U.S. Air Force Thunderbirds
The U.S. Air Force Thunderbirds will headline the 2017 Melbourne Air & Space Show sponsored by Northrop Grumman, April 1-2, 2017 at Melbourne International Airport. The U.S. Air Force Air Demonstration Squadron, known to all the world as the “Thunderbirds” are the Air Force’s Ambassadors in Blue. They represent the 500,000 men and women... View Article
The U.S. Air Force Thunderbirds will headline the 2017 Melbourne Air & Space Show sponsored by Northrop Grumman, April 1-2, 2017 at Melbourne International Airport.
The U.S. Air Force Air Demonstration Squadron, known to all the world as the “Thunderbirds” are the Air Force’s Ambassadors in Blue. They represent the 500,000 men and women of the Unites States Air Force. The Thunderbirds plan and present precision aerial maneuvers to exhibit the capabilities of modern, high-performance aircraft and the high degree of professional skill required to operate those aircraft. The Thunderbirds squadron is composed of eight pilots (including six demonstration pilots), four support officers, four civilians and more than 100 enlisted personnel.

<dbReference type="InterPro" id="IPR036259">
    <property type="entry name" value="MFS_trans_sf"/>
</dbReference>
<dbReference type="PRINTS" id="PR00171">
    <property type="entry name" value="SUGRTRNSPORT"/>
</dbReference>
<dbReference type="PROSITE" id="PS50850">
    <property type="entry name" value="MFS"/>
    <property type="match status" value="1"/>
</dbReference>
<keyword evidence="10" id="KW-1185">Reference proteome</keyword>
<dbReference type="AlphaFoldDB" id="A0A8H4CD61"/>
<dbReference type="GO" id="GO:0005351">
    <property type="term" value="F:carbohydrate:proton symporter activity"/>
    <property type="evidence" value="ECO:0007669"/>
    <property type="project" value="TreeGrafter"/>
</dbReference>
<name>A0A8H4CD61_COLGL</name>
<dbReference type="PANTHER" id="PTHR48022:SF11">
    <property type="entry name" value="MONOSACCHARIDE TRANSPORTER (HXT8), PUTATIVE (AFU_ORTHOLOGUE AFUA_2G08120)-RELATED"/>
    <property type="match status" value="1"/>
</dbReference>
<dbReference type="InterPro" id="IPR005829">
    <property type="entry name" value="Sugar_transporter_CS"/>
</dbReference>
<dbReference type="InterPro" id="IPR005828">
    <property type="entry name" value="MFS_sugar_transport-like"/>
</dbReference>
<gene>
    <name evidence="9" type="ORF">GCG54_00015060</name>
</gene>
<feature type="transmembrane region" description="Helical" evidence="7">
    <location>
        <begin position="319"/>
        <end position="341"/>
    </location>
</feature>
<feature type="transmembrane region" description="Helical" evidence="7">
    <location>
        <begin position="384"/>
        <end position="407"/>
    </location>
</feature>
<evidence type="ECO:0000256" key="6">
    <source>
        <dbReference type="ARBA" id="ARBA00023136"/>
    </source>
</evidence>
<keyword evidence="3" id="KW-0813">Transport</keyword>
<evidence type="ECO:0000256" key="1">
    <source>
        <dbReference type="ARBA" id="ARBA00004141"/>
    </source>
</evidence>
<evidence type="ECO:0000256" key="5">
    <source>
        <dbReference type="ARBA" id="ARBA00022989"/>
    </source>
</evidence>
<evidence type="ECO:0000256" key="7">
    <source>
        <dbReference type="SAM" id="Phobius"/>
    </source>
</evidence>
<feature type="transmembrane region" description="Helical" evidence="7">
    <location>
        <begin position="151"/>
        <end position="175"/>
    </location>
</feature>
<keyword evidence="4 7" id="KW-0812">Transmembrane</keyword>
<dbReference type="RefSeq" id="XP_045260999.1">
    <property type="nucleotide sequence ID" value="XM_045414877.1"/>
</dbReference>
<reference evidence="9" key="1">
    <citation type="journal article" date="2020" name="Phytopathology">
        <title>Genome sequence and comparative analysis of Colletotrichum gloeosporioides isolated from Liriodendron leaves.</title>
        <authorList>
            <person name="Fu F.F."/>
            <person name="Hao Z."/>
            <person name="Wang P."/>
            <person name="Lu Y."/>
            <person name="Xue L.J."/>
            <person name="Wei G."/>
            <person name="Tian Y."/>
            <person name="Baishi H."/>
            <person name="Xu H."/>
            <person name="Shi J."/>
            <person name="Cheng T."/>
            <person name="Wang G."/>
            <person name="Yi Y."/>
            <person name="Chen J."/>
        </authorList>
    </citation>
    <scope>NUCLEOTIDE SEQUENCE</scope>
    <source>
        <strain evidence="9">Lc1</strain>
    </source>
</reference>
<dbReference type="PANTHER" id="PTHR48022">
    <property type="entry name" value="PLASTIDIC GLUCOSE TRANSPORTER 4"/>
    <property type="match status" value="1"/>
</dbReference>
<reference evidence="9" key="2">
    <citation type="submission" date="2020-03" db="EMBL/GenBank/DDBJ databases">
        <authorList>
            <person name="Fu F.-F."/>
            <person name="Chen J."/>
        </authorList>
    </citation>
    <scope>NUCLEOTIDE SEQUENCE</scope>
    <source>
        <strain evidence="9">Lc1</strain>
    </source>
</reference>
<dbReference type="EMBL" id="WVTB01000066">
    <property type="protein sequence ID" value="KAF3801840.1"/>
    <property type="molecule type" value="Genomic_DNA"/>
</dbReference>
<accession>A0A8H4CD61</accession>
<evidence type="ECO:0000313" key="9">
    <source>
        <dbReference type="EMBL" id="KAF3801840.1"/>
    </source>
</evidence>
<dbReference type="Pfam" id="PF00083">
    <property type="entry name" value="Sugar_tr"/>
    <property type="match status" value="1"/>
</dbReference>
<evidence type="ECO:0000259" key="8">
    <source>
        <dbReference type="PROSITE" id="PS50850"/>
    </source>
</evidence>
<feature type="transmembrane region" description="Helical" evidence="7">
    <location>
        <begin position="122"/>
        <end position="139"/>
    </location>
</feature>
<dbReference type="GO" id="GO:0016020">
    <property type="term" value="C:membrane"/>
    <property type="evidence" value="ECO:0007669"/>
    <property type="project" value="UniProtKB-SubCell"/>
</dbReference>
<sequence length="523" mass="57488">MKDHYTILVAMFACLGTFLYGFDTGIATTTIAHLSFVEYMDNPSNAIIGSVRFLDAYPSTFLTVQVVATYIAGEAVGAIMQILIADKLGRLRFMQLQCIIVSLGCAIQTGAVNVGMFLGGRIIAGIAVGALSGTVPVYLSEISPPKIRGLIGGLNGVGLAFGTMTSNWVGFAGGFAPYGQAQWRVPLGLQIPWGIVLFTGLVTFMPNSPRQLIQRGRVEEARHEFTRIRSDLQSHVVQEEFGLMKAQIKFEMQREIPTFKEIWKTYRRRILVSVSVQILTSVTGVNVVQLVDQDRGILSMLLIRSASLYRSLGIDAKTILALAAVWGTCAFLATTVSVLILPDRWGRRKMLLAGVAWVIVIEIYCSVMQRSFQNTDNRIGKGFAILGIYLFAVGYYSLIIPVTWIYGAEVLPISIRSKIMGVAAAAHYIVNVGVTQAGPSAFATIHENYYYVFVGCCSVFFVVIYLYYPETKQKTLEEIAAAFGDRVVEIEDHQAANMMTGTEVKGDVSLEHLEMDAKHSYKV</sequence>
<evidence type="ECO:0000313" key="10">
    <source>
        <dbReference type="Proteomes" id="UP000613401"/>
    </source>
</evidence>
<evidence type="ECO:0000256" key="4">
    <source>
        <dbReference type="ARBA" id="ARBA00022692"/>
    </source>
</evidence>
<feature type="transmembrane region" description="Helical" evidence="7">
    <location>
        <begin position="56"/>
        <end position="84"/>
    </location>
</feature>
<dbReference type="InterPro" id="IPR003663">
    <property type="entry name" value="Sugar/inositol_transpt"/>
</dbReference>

The Thunderbirds air demonstration is a mix of formation flying and solo routines. The four-jet diamond formation demonstrates the training and precision of Air Force pilots, while the two solo aircraft highlight some of the extreme capabilities of the F-16. In all, the pilots perform approximately 40 maneuvers in a single demonstration. An aerial demonstration lasts 60 minutes with an additional 15 minutes for the ground show before takeoff.
During a typical season the Thunderbirds perform no more than 70 air demonstrations in 35 cities throughout the nation. More than 280 million people in all 50 states and 57 foreign countries have seen the red, white and blue Thunderbirds jets.
Thunderbirds were officially activated June 1, 1953, as the 3600th Air Demonstration Unit at Luke AFB, Arizona. The unit was nicknamed the “Stardusters.” Their first aircraft was the straight-winged F-84G Thunderjet. The team transitioned to the swept-winged F-84F Thunderstreak in 1955. In June 1956, the team moved to its current home at Nellis AFB in Nevada and traded the veteran F-84 for the world’s first supersonic fighter, the F-100 Super Sabre. In early 1964, the team changed briefly to the F-105B Thunderchief, but after only six shows returned to the F-100. In 1969 the team transitioned to the F-4E Phantom and then in 1974 to the T-38 Talon, a more fuel efficient jet. In 1983 the team began flying the F-16 and continue to do so currently.
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